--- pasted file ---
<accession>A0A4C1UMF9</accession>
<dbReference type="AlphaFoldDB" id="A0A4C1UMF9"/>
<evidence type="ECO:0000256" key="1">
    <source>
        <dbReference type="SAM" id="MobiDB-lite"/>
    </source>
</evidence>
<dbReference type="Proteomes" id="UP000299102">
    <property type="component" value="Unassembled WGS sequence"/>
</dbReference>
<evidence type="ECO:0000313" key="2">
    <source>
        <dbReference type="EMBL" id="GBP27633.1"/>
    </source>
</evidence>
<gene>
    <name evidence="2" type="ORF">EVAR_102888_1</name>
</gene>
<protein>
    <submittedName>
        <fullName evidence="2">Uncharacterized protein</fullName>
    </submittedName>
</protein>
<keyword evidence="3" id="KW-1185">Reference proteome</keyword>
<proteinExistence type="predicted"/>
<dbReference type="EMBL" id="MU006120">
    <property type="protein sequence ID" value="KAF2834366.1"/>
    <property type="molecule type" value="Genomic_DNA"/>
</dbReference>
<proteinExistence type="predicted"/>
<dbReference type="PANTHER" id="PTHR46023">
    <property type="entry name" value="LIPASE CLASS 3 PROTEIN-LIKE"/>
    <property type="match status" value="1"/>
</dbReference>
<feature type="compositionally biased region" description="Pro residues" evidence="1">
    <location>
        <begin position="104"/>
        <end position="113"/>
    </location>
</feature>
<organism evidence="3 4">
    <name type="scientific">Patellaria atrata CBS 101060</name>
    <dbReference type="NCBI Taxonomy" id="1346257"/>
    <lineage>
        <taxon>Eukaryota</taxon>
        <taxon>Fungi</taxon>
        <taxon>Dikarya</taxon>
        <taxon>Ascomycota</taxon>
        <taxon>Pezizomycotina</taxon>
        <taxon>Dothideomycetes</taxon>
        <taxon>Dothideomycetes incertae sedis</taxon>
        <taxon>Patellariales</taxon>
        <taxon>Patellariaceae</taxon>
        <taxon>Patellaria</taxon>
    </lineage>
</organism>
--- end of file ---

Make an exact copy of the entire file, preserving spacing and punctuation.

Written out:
<accession>A0A4C1UMF9</accession>
<dbReference type="AlphaFoldDB" id="A0A4C1UMF9"/>
<evidence type="ECO:0000256" key="1">
    <source>
        <dbReference type="SAM" id="MobiDB-lite"/>
    </source>
</evidence>
<dbReference type="Proteomes" id="UP000299102">
    <property type="component" value="Unassembled WGS sequence"/>
</dbReference>
<evidence type="ECO:0000313" key="2">
    <source>
        <dbReference type="EMBL" id="GBP27633.1"/>
    </source>
</evidence>
<gene>
    <name evidence="2" type="ORF">EVAR_102888_1</name>
</gene>
<protein>
    <submittedName>
        <fullName evidence="2">Uncharacterized protein</fullName>
    </submittedName>
</protein>
<keyword evidence="3" id="KW-1185">Reference proteome</keyword>
<proteinExistence type="predicted"/>
<dbReference type="EMBL" id="MU006120">
    <property type="protein sequence ID" value="KAF2834366.1"/>
    <property type="molecule type" value="Genomic_DNA"/>
</dbReference>
<proteinExistence type="predicted"/>
<dbReference type="PANTHER" id="PTHR46023">
    <property type="entry name" value="LIPASE CLASS 3 PROTEIN-LIKE"/>
    <property type="match status" value="1"/>
</dbReference>
<feature type="compositionally biased region" description="Pro residues" evidence="1">
    <location>
        <begin position="104"/>
        <end position="113"/>
    </location>
</feature>
<organism evidence="3 4">
    <name type="scientific">Patellaria atrata CBS 101060</name>
    <dbReference type="NCBI Taxonomy" id="1346257"/>
    <lineage>
        <taxon>Eukaryota</taxon>
        <taxon>Fungi</taxon>
        <taxon>Dikarya</taxon>
        <taxon>Ascomycota</taxon>
        <taxon>Pezizomycotina</taxon>
        <taxon>Dothideomycetes</taxon>
        <taxon>Dothideomycetes incertae sedis</taxon>
        <taxon>Patellariales</taxon>
        <taxon>Patellariaceae</taxon>
        <taxon>Patellaria</taxon>
    </lineage>
</organism>